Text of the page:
Induced Pluripotent Stem Cell and Chromosome Core (iPSCC)

Induced Pluripotent Stem Cell and Chromosome Core (iPSCC)

Established in 2006, the University of Connecticut (UConn) Stem Cell Core has substantially contributed to the Connecticut stem cell initiative by providing a central source of technologies and materials for research on human pluripotent stem cells: embryonic stem cells (hESC) and induced pluripotent stem cells (hiPSC). The stem cell core is a collaborative effort. Genome Editing, The Cell Bank, and Pluripotent Stem Cell Reprogramming are currently located at the UConn Health campus in Farmington. The Genetics and Genomics Division, including the Chromosome Core, is located at UConn Storrs campus. Single Cell Genomics is based at the Jackson Laboratory for Genomic Medicine in Farmington. The UConn Stem Cell Core is funded by UConn and Connecticut State Stem Cell Research Program. With these crucial services, many Connecticut researchers have developed novel approaches to addressing fundamental biological questions and tackling deleterious diseases.




Christopher Stoddard

Human Genome Editing Services

Noelle Germain, Ph.D.

Lab Manager

Yaling Liu

Research Assistant

Faculty Scientific Advisers


Judith Brown, Ph.D.

Assistant Professor in Residence

Rachel O'Neil, Ph.D.

Beach Hall, Room 323A

Gordon Carmichael, Ph.D.



Campus Address

Cell and Genome Sciences Building
UConn Health

Mailing Address

263 Farmington Avenue, MC 6022
Farmington CT 06032-6022

Services & Rates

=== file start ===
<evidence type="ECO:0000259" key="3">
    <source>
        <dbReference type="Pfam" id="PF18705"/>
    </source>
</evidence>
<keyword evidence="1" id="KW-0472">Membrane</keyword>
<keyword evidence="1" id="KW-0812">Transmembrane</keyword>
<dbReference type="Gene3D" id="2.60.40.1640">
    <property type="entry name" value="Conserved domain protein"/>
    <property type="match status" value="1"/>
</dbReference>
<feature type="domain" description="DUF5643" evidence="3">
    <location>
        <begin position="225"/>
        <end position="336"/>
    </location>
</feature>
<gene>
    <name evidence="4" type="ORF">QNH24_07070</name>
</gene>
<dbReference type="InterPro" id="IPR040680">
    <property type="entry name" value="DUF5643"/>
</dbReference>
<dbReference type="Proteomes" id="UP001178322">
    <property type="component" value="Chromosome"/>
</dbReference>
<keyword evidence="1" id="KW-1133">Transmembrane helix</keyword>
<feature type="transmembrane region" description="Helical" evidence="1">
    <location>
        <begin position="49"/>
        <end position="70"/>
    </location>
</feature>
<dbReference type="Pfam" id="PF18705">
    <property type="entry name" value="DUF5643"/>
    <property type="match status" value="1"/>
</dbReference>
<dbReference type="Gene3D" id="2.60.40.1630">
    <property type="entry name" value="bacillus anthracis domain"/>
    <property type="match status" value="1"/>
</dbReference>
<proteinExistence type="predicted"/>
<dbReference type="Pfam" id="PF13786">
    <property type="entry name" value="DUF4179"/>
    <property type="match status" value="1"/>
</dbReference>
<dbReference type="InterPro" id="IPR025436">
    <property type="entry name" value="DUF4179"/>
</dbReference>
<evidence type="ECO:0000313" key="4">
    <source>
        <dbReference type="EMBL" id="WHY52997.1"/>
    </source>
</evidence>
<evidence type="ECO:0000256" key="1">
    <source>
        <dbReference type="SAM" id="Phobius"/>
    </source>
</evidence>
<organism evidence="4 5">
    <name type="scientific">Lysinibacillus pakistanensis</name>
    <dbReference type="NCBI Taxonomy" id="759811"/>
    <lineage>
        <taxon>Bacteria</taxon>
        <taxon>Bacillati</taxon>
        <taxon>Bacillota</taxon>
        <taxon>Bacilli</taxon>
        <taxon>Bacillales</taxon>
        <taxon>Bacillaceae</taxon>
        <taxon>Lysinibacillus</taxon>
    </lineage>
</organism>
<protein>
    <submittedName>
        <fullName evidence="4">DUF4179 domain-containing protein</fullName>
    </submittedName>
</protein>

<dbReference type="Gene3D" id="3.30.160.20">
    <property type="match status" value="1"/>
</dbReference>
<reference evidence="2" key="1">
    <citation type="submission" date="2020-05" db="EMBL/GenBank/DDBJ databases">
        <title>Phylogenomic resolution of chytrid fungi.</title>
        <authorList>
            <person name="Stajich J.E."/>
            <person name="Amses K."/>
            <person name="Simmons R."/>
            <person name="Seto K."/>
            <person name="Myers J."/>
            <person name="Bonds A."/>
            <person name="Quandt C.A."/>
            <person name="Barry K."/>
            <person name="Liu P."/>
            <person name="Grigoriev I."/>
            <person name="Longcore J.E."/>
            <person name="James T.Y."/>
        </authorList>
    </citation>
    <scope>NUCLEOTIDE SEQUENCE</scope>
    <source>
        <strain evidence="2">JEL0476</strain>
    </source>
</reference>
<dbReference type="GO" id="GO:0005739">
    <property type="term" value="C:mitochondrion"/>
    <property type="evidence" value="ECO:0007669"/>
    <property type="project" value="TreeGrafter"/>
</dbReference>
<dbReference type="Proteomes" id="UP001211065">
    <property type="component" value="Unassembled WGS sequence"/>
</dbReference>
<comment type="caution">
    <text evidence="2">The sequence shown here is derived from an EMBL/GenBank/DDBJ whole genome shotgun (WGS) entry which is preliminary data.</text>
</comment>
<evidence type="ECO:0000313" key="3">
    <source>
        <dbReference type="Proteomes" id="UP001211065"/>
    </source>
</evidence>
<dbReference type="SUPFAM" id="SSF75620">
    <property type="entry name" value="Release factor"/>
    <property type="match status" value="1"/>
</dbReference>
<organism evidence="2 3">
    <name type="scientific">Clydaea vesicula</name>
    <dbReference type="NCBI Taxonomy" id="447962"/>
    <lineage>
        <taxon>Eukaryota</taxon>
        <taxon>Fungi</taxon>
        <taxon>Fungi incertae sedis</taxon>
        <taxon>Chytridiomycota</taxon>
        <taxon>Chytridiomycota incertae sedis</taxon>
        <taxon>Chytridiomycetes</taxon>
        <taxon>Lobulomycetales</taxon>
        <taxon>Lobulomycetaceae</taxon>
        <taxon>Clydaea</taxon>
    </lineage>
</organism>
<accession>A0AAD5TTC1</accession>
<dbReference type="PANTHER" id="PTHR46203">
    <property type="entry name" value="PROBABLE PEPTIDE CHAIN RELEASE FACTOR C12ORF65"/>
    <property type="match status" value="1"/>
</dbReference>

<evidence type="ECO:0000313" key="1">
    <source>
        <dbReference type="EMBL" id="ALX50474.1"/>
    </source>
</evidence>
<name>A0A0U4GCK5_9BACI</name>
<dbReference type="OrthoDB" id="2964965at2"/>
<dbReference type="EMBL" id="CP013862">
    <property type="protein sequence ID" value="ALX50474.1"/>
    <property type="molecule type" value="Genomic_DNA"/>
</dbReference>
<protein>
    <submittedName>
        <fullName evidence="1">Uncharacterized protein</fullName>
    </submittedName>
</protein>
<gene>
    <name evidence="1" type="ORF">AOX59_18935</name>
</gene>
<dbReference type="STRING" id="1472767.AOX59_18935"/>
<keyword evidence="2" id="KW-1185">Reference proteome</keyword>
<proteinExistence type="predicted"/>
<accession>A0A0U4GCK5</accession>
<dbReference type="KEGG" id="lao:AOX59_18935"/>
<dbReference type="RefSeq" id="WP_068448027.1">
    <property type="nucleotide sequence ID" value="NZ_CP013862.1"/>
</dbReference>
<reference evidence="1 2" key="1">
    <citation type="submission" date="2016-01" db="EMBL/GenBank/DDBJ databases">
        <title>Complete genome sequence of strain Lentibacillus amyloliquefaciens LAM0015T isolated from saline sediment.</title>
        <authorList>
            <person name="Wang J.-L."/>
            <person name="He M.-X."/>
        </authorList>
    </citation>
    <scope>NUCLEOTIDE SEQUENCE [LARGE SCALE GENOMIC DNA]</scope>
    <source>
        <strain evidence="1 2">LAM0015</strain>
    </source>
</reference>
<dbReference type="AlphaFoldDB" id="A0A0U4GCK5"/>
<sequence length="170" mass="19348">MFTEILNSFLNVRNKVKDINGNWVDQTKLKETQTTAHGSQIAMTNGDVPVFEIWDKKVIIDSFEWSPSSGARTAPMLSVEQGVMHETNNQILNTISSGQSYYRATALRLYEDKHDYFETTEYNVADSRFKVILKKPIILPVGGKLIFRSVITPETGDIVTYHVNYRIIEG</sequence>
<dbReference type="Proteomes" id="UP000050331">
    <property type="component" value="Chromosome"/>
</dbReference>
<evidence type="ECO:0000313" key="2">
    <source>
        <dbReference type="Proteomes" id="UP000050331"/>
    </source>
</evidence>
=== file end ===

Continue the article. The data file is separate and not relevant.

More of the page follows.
Reprogramming Services

We provide integration-free reprogramming services using Sendai virus or episomal delivery method.  Tissue samples accepted include skin fibroblast, peripheral blood, cord blood, PBMCs, and cells cultured from urine.  Reprogramming can be done on feeder containing conditions or feeder independent conditions.


Validation Services

Pluripotency Immunochemistry Test:

  • Immunostaining is included in standard iPSC derivation service. However, this service may also be ordered separately from our iPSC derivation service. Markers include Oct4 and Tra-1-60 or SSEA4
  • iPSCs are differentiated into embryoid bodies and specification of endoderm, ectoderm, and mesoderm lineages are assayed by qRT-PCR using the Applied Biosystems® TaqMan® hPSC Scorecard.
  • We provide a biochemical mycoplasma test using Myco-Alert kit®. Submit 1 - 2 ml of spent culture medium to be tested.

Additional Services and Products

Biobanking Services:

  • We will perform QC measures, expand, store, and distribute your custom hESC and iPSC lines when requested by your collaborators or as a back-up storage for your lab.
  • Established hESC (H1 and H9, CT1 and CT2) and iPSC lines provided as frozen vials or live cultures
  • Validated Serum Replacement (KOSR)  to make iPSC/hESC culture medium
  • bFGF aliquots, 50 mcg
  • We provide training in iPSC/hESC Basic Culture Techniques training as well as troubleshooting support.
    • Workshops are available for iPSC/hESC differentiation to neural, cardiomyocyte, and vascular endothelial lineages.


Karyotype analysis of G-banded metaphase chromosomes will detect both numerical and structural chromosome abnormalities.  Analysis of human metaphase chromosomes is done using standard protocols for chromosome harvesting, slide-making and G-banding in order to characterize cell lines for chromosome number and rearrangements at a 5-10Mb resolution.


Fluorescence In Situ Hybridization (FISH)

Fluorescence In Situ Hybridization (FISH) will detect the presence/absence or location of a specific gene or chromosome at ~ 100kb resolution. FISH studies are useful to demonstrate micro deletions or duplications and to demonstrate the presence of gene rearrangements. FISH also permits rapid detection of monosomies, trisomies, and numerical sex chromosome abnormalities. FISH involves the hybridization of a target DNA sequence labeled with a fluorescent dye (called a probe).


Affymetrix CytoScan HD SNP and CNV Analysis